I came across this project while trying to find ways for my students to interact with readings in more creative and self-directed ways, but at the same time hold them accountable for some very specific details, especially when it comes to comprehension of specific words, as well as overall understanding of the story.
A smash doodle drawing is basically a bunch of words and drawings smashed together, kind of like a scrapbook page. A teacher can be as specific or as general as they want in their requirements/instructions, depending on the learning goals. I was very fortunate to come across some very detailed descriptions, including assignment sheets, rubrics, and samples of student work (linked below). I adapted some of those teachers’ instructions for my own class, and on the first day, I showed students a few of those examples.
I decided to try out this project with my second year Latin class, a small, tight, quirky, and very creative group. I knew they could handle something a bit more open-ended–most of them, at least. And for those who couldn’t, The student samples, along with the detailed description of the assignment, and a timeline for turning in work, gave them the support that they needed. This kind of structure and support will allow teachers to do this even with a more difficult class.
Here are the slide show pages which I used to introduce the assignment, and the requirements which I kept up on screen during student work days.
Here is the assignment sheet I handed out, again adapted from the excellent resources linked below.
I would recommend allowing approximately 1 1/2 to 2 classes per page. Some students will take a bit longer to get requests. And students who want to spend more time on the visuals, as long as they complete the basics, and then take them home and work more. The goal however, is to make sure that students don’t have to spend time outside of class on this. It should not turn into a big homework project. You might also try soending half of the class on these, if you think they can’t handle an entire period. But, as many of our teachers will tell you, 20 minutes is really not enough time even to get started on a creative project like this. Even if you have to start with smaller blocks of time, extending this creative work time during class could be an explicit goal that you and students work toward together.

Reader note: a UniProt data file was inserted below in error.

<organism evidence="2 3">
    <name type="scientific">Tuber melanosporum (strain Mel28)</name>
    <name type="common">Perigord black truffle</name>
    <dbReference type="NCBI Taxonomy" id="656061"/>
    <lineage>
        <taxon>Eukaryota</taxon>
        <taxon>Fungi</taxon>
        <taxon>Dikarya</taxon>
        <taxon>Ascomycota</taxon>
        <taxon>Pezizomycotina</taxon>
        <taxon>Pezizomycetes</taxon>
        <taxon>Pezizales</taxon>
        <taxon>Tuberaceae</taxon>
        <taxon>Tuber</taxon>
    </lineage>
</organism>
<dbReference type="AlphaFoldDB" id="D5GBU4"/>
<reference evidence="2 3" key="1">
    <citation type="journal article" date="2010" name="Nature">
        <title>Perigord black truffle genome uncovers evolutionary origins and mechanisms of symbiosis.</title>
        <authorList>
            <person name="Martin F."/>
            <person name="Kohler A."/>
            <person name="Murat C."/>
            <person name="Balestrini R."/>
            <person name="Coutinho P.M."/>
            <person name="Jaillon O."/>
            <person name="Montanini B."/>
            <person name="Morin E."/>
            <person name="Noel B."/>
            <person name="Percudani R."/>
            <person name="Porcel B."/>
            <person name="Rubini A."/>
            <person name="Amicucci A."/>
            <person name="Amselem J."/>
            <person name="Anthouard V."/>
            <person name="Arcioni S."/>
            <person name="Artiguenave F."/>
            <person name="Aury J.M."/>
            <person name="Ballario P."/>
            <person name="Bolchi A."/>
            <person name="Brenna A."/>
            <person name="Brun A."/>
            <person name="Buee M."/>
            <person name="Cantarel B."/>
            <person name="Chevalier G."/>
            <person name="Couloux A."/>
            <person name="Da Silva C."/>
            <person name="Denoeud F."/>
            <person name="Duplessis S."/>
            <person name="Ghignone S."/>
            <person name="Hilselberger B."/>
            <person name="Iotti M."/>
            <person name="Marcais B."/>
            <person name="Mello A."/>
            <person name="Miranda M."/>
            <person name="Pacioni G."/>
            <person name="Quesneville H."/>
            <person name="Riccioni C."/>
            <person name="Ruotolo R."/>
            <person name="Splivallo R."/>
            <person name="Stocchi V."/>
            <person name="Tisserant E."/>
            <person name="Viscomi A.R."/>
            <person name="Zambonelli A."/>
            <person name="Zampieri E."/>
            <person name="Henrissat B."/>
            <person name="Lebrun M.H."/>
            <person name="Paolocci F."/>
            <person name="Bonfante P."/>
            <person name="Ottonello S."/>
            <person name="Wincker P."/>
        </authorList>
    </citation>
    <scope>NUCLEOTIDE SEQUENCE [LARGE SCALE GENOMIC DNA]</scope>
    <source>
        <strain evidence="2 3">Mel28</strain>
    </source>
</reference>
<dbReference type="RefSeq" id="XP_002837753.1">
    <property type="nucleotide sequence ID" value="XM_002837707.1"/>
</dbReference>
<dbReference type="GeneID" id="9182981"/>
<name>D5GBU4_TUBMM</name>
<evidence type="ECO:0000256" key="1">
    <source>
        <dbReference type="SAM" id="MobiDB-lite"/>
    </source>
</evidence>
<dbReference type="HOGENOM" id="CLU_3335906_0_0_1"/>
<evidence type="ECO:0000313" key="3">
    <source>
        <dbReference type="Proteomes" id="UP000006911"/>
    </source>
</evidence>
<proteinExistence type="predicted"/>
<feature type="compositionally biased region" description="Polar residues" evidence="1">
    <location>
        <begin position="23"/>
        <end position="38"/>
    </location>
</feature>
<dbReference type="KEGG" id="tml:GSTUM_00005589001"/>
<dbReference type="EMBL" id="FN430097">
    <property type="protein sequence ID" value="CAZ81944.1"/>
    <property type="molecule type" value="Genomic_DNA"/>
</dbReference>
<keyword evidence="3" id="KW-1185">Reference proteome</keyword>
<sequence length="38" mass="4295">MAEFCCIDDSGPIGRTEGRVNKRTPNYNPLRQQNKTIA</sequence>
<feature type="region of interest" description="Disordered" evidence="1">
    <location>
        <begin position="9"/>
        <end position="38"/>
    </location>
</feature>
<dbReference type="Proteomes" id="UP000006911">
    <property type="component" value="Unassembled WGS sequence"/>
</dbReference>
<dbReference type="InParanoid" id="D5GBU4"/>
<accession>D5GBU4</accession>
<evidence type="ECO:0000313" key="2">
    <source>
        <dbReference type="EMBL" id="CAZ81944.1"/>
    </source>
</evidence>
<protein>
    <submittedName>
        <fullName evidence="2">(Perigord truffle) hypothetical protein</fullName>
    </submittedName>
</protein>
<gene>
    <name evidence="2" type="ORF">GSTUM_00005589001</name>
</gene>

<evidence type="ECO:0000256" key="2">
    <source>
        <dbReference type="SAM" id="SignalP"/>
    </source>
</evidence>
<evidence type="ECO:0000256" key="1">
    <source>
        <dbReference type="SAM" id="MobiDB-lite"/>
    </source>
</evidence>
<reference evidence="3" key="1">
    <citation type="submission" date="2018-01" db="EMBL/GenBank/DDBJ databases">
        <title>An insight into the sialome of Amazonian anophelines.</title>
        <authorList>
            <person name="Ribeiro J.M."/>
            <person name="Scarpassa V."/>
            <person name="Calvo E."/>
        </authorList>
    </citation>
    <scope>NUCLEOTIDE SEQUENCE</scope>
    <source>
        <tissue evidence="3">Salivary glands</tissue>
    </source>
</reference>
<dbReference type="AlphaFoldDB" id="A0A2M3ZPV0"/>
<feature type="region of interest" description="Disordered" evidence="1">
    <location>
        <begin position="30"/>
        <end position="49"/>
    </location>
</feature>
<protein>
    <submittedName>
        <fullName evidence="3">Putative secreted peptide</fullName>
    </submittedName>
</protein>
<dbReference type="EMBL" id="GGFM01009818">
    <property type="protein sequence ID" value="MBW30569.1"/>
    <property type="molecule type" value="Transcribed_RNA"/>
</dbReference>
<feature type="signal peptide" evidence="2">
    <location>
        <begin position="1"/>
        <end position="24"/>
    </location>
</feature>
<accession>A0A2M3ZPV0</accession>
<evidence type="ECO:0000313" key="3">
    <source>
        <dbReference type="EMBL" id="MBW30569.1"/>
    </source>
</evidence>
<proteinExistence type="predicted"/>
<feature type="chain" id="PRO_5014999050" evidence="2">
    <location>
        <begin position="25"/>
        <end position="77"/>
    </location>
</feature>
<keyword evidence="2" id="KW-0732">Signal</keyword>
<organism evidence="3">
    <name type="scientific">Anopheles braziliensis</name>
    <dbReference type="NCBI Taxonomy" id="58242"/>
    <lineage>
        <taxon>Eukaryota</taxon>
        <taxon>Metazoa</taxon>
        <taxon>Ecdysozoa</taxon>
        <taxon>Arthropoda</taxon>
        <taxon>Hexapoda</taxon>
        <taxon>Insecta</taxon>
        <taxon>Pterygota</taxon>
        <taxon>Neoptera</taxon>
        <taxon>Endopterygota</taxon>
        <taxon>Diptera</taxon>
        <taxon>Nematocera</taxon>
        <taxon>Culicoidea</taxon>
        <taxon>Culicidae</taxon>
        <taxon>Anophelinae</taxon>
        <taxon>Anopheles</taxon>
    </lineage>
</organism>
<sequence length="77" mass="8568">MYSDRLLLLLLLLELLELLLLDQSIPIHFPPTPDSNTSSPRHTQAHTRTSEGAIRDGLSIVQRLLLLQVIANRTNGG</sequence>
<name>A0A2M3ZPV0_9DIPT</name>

In order that students take this project seriously, I’ve decided to score each page as worth a quiz (in my gradebook, a quiz is worth half of a test) . And my students completed three of these in the space of about five classes (=1.5 tests in the gradebook). I’m a big fan of telling students up-front something like ” this is worth a quiz,” or “this is worth a test in your gradebook,” especially when it comes to something that is more artistic, open-ended, or even a conversational. I have many students who won’t put all their effort in if there is not this kind of reward/consequence. If you work in a high-performing academic environment, doing this may really help you to transition away from more traditional assessments.
This is not something to do all the time, but is wonderful to have in your rotation, perhaps once or twice a quarter, especially at times when you and your kids need a bit of downtime.
Elizabeth Dentlinger’s very detailed plan, handout, rubric and more
Martina Bex’s description, with links
a quick google search (or pinterest!) will give you, and students, thousands of examples of smash doodle drawings and books